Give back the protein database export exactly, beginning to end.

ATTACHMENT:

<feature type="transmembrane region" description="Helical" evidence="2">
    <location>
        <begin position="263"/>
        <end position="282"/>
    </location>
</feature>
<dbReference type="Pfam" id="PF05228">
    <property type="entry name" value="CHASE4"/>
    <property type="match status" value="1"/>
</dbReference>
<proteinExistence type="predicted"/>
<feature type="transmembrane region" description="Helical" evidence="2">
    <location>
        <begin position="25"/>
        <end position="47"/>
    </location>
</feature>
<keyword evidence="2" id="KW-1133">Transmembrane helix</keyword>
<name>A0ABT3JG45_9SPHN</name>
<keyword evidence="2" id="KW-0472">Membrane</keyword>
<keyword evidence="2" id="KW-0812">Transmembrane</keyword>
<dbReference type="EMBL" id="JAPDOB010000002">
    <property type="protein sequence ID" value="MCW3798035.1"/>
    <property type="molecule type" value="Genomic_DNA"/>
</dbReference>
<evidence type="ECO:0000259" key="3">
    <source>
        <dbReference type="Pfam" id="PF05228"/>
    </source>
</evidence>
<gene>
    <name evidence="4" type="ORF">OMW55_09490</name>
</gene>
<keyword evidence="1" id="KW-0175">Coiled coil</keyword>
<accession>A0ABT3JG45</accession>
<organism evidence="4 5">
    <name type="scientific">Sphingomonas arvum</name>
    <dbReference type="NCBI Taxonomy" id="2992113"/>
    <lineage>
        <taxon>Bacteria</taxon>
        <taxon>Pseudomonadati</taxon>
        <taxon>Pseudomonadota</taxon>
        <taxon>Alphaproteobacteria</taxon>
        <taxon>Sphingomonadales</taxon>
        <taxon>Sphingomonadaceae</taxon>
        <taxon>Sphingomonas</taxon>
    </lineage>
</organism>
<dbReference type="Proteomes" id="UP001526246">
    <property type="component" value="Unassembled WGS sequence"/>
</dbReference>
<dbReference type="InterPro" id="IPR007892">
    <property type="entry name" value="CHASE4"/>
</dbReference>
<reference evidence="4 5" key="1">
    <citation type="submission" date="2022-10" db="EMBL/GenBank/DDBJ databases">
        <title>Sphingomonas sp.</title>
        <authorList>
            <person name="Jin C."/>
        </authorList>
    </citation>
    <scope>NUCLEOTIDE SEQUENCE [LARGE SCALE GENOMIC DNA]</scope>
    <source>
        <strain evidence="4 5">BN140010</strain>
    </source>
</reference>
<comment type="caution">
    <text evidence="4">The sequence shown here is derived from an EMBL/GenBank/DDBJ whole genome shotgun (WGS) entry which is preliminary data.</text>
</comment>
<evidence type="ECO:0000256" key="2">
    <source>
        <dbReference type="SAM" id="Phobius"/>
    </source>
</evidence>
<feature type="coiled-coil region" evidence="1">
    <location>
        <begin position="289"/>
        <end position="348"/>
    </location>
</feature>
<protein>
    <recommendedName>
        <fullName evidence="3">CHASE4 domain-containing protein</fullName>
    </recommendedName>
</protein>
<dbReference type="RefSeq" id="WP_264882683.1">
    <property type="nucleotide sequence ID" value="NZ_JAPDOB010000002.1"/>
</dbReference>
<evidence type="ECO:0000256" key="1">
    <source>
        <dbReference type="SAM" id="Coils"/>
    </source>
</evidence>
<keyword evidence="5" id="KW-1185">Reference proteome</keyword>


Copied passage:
<feature type="transmembrane region" description="Helical" evidence="2">
    <location>
        <begin position="263"/>
        <end position="282"/>
    </location>
</feature>
<dbReference type="Pfam" id="PF05228">
    <property type="entry name" value="CHASE4"/>
    <property type="match status" value="1"/>
</dbReference>
<proteinExistence type="predicted"/>
<feature type="transmembrane region" description="Helical" evidence="2">
    <location>
        <begin position="25"/>
        <end position="47"/>
    </location>
</feature>
<keyword evidence="2" id="KW-1133">Transmembrane helix</keyword>
<name>A0ABT3JG45_9SPHN</name>
<keyword evidence="2" id="KW-0472">Membrane</keyword>
<keyword evidence="2" id="KW-0812">Transmembrane</keyword>
<dbReference type="EMBL" id="JAPDOB010000002">
    <property type="protein sequence ID" value="MCW3798035.1"/>
    <property type="molecule type" value="Genomic_DNA"/>
</dbReference>
<evidence type="ECO:0000259" key="3">
    <source>
        <dbReference type="Pfam" id="PF05228"/>
    </source>
</evidence>
<gene>
    <name evidence="4" type="ORF">OMW55_09490</name>
</gene>
<keyword evidence="1" id="KW-0175">Coiled coil</keyword>
<accession>A0ABT3JG45</accession>
<organism evidence="4 5">
    <name type="scientific">Sphingomonas arvum</name>
    <dbReference type="NCBI Taxonomy" id="2992113"/>
    <lineage>
        <taxon>Bacteria</taxon>
        <taxon>Pseudomonadati</taxon>
        <taxon>Pseudomonadota</taxon>
        <taxon>Alphaproteobacteria</taxon>
        <taxon>Sphingomonadales</taxon>
        <taxon>Sphingomonadaceae</taxon>
        <taxon>Sphingomonas</taxon>
    </lineage>
</organism>
<dbReference type="Proteomes" id="UP001526246">
    <property type="component" value="Unassembled WGS sequence"/>
</dbReference>
<dbReference type="InterPro" id="IPR007892">
    <property type="entry name" value="CHASE4"/>
</dbReference>
<reference evidence="4 5" key="1">
    <citation type="submission" date="2022-10" db="EMBL/GenBank/DDBJ databases">
        <title>Sphingomonas sp.</title>
        <authorList>
            <person name="Jin C."/>
        </authorList>
    </citation>
    <scope>NUCLEOTIDE SEQUENCE [LARGE SCALE GENOMIC DNA]</scope>
    <source>
        <strain evidence="4 5">BN140010</strain>
    </source>
</reference>
<comment type="caution">
    <text evidence="4">The sequence shown here is derived from an EMBL/GenBank/DDBJ whole genome shotgun (WGS) entry which is preliminary data.</text>
</comment>
<evidence type="ECO:0000256" key="2">
    <source>
        <dbReference type="SAM" id="Phobius"/>
    </source>
</evidence>
<feature type="coiled-coil region" evidence="1">
    <location>
        <begin position="289"/>
        <end position="348"/>
    </location>
</feature>
<protein>
    <recommendedName>
        <fullName evidence="3">CHASE4 domain-containing protein</fullName>
    </recommendedName>
</protein>
<dbReference type="RefSeq" id="WP_264882683.1">
    <property type="nucleotide sequence ID" value="NZ_JAPDOB010000002.1"/>
</dbReference>
<evidence type="ECO:0000256" key="1">
    <source>
        <dbReference type="SAM" id="Coils"/>
    </source>
</evidence>
<keyword evidence="5" id="KW-1185">Reference proteome</keyword>